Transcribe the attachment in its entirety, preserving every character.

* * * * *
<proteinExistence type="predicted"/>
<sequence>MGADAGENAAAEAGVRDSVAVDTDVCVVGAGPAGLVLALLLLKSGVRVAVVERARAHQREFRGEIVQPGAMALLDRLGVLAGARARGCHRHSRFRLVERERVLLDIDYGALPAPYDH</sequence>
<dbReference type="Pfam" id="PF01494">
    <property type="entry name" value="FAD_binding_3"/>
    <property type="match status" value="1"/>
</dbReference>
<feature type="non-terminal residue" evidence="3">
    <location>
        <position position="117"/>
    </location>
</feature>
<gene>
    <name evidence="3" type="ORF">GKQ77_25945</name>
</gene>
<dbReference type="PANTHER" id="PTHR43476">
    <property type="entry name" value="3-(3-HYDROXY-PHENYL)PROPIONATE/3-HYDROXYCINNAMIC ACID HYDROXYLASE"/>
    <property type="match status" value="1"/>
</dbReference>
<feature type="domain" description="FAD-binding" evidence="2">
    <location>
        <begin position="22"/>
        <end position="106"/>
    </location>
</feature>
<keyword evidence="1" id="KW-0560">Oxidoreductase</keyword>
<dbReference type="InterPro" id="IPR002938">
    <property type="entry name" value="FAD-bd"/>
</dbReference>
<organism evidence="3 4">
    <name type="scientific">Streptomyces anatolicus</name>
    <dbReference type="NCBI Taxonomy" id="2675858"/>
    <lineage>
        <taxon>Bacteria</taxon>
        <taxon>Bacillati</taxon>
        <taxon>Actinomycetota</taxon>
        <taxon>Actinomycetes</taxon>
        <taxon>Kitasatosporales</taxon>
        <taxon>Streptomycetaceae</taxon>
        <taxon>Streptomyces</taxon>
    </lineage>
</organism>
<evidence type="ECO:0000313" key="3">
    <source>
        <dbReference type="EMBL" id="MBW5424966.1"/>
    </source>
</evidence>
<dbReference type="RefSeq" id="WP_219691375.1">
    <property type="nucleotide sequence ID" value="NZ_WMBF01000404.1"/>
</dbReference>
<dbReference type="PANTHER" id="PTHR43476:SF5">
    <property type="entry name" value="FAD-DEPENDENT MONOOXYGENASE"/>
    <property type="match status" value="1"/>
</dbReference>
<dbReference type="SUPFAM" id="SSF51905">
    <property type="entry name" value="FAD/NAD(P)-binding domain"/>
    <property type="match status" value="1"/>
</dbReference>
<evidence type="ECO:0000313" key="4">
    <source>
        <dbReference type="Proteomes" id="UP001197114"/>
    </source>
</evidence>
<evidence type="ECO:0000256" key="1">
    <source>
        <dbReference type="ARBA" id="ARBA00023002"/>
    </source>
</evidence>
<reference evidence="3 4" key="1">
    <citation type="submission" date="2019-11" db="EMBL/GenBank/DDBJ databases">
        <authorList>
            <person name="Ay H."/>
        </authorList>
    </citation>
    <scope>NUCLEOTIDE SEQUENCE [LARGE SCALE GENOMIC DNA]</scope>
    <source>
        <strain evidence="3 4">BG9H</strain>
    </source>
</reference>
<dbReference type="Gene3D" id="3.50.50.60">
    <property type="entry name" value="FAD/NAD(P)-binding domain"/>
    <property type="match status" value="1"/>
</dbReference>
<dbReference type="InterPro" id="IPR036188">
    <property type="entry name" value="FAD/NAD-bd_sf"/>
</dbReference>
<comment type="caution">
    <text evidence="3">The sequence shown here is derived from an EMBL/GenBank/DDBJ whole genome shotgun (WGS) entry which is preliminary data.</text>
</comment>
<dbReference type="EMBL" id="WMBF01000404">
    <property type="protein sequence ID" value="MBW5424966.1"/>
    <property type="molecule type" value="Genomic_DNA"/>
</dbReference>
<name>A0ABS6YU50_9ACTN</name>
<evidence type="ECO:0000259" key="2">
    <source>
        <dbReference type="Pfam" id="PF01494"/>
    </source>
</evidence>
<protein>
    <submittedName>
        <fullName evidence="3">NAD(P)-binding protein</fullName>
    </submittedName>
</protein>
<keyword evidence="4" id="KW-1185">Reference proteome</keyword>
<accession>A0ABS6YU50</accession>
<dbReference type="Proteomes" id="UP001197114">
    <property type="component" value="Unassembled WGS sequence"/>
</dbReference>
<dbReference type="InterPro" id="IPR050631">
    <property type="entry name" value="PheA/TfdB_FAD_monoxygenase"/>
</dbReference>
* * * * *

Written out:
<proteinExistence type="predicted"/>
<sequence>MGADAGENAAAEAGVRDSVAVDTDVCVVGAGPAGLVLALLLLKSGVRVAVVERARAHQREFRGEIVQPGAMALLDRLGVLAGARARGCHRHSRFRLVERERVLLDIDYGALPAPYDH</sequence>
<dbReference type="Pfam" id="PF01494">
    <property type="entry name" value="FAD_binding_3"/>
    <property type="match status" value="1"/>
</dbReference>
<feature type="non-terminal residue" evidence="3">
    <location>
        <position position="117"/>
    </location>
</feature>
<gene>
    <name evidence="3" type="ORF">GKQ77_25945</name>
</gene>
<dbReference type="PANTHER" id="PTHR43476">
    <property type="entry name" value="3-(3-HYDROXY-PHENYL)PROPIONATE/3-HYDROXYCINNAMIC ACID HYDROXYLASE"/>
    <property type="match status" value="1"/>
</dbReference>
<feature type="domain" description="FAD-binding" evidence="2">
    <location>
        <begin position="22"/>
        <end position="106"/>
    </location>
</feature>
<keyword evidence="1" id="KW-0560">Oxidoreductase</keyword>
<dbReference type="InterPro" id="IPR002938">
    <property type="entry name" value="FAD-bd"/>
</dbReference>
<organism evidence="3 4">
    <name type="scientific">Streptomyces anatolicus</name>
    <dbReference type="NCBI Taxonomy" id="2675858"/>
    <lineage>
        <taxon>Bacteria</taxon>
        <taxon>Bacillati</taxon>
        <taxon>Actinomycetota</taxon>
        <taxon>Actinomycetes</taxon>
        <taxon>Kitasatosporales</taxon>
        <taxon>Streptomycetaceae</taxon>
        <taxon>Streptomyces</taxon>
    </lineage>
</organism>
<evidence type="ECO:0000313" key="3">
    <source>
        <dbReference type="EMBL" id="MBW5424966.1"/>
    </source>
</evidence>
<dbReference type="RefSeq" id="WP_219691375.1">
    <property type="nucleotide sequence ID" value="NZ_WMBF01000404.1"/>
</dbReference>
<dbReference type="PANTHER" id="PTHR43476:SF5">
    <property type="entry name" value="FAD-DEPENDENT MONOOXYGENASE"/>
    <property type="match status" value="1"/>
</dbReference>
<dbReference type="SUPFAM" id="SSF51905">
    <property type="entry name" value="FAD/NAD(P)-binding domain"/>
    <property type="match status" value="1"/>
</dbReference>
<evidence type="ECO:0000313" key="4">
    <source>
        <dbReference type="Proteomes" id="UP001197114"/>
    </source>
</evidence>
<evidence type="ECO:0000256" key="1">
    <source>
        <dbReference type="ARBA" id="ARBA00023002"/>
    </source>
</evidence>
<reference evidence="3 4" key="1">
    <citation type="submission" date="2019-11" db="EMBL/GenBank/DDBJ databases">
        <authorList>
            <person name="Ay H."/>
        </authorList>
    </citation>
    <scope>NUCLEOTIDE SEQUENCE [LARGE SCALE GENOMIC DNA]</scope>
    <source>
        <strain evidence="3 4">BG9H</strain>
    </source>
</reference>
<dbReference type="Gene3D" id="3.50.50.60">
    <property type="entry name" value="FAD/NAD(P)-binding domain"/>
    <property type="match status" value="1"/>
</dbReference>
<dbReference type="InterPro" id="IPR036188">
    <property type="entry name" value="FAD/NAD-bd_sf"/>
</dbReference>
<comment type="caution">
    <text evidence="3">The sequence shown here is derived from an EMBL/GenBank/DDBJ whole genome shotgun (WGS) entry which is preliminary data.</text>
</comment>
<dbReference type="EMBL" id="WMBF01000404">
    <property type="protein sequence ID" value="MBW5424966.1"/>
    <property type="molecule type" value="Genomic_DNA"/>
</dbReference>
<name>A0ABS6YU50_9ACTN</name>
<evidence type="ECO:0000259" key="2">
    <source>
        <dbReference type="Pfam" id="PF01494"/>
    </source>
</evidence>
<protein>
    <submittedName>
        <fullName evidence="3">NAD(P)-binding protein</fullName>
    </submittedName>
</protein>
<keyword evidence="4" id="KW-1185">Reference proteome</keyword>
<accession>A0ABS6YU50</accession>
<dbReference type="Proteomes" id="UP001197114">
    <property type="component" value="Unassembled WGS sequence"/>
</dbReference>
<dbReference type="InterPro" id="IPR050631">
    <property type="entry name" value="PheA/TfdB_FAD_monoxygenase"/>
</dbReference>